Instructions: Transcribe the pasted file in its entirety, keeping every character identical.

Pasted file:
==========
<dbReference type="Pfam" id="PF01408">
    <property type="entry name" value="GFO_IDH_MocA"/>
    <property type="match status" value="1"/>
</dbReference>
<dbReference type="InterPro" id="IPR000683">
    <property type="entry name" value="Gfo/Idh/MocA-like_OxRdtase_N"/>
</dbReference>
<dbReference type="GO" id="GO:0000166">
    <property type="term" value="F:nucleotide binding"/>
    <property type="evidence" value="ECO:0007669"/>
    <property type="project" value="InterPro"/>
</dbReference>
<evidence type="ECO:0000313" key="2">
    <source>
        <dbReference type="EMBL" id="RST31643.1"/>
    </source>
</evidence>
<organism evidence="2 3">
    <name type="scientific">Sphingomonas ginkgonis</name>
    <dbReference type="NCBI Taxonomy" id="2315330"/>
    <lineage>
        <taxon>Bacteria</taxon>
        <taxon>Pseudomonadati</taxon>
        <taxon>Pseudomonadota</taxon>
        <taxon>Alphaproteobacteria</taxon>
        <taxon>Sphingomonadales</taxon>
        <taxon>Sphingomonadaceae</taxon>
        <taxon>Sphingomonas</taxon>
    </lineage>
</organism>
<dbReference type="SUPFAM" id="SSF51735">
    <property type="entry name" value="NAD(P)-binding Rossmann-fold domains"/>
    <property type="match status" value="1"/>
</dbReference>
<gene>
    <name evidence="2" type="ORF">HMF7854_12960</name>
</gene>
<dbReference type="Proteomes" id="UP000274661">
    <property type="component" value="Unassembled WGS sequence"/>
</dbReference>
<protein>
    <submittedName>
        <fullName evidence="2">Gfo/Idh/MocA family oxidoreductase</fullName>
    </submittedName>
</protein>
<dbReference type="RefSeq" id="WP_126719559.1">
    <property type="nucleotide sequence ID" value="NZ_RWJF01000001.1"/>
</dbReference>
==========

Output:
<dbReference type="Pfam" id="PF01408">
    <property type="entry name" value="GFO_IDH_MocA"/>
    <property type="match status" value="1"/>
</dbReference>
<dbReference type="InterPro" id="IPR000683">
    <property type="entry name" value="Gfo/Idh/MocA-like_OxRdtase_N"/>
</dbReference>
<dbReference type="GO" id="GO:0000166">
    <property type="term" value="F:nucleotide binding"/>
    <property type="evidence" value="ECO:0007669"/>
    <property type="project" value="InterPro"/>
</dbReference>
<evidence type="ECO:0000313" key="2">
    <source>
        <dbReference type="EMBL" id="RST31643.1"/>
    </source>
</evidence>
<organism evidence="2 3">
    <name type="scientific">Sphingomonas ginkgonis</name>
    <dbReference type="NCBI Taxonomy" id="2315330"/>
    <lineage>
        <taxon>Bacteria</taxon>
        <taxon>Pseudomonadati</taxon>
        <taxon>Pseudomonadota</taxon>
        <taxon>Alphaproteobacteria</taxon>
        <taxon>Sphingomonadales</taxon>
        <taxon>Sphingomonadaceae</taxon>
        <taxon>Sphingomonas</taxon>
    </lineage>
</organism>
<dbReference type="SUPFAM" id="SSF51735">
    <property type="entry name" value="NAD(P)-binding Rossmann-fold domains"/>
    <property type="match status" value="1"/>
</dbReference>
<gene>
    <name evidence="2" type="ORF">HMF7854_12960</name>
</gene>
<dbReference type="Proteomes" id="UP000274661">
    <property type="component" value="Unassembled WGS sequence"/>
</dbReference>
<protein>
    <submittedName>
        <fullName evidence="2">Gfo/Idh/MocA family oxidoreductase</fullName>
    </submittedName>
</protein>
<dbReference type="RefSeq" id="WP_126719559.1">
    <property type="nucleotide sequence ID" value="NZ_RWJF01000001.1"/>
</dbReference>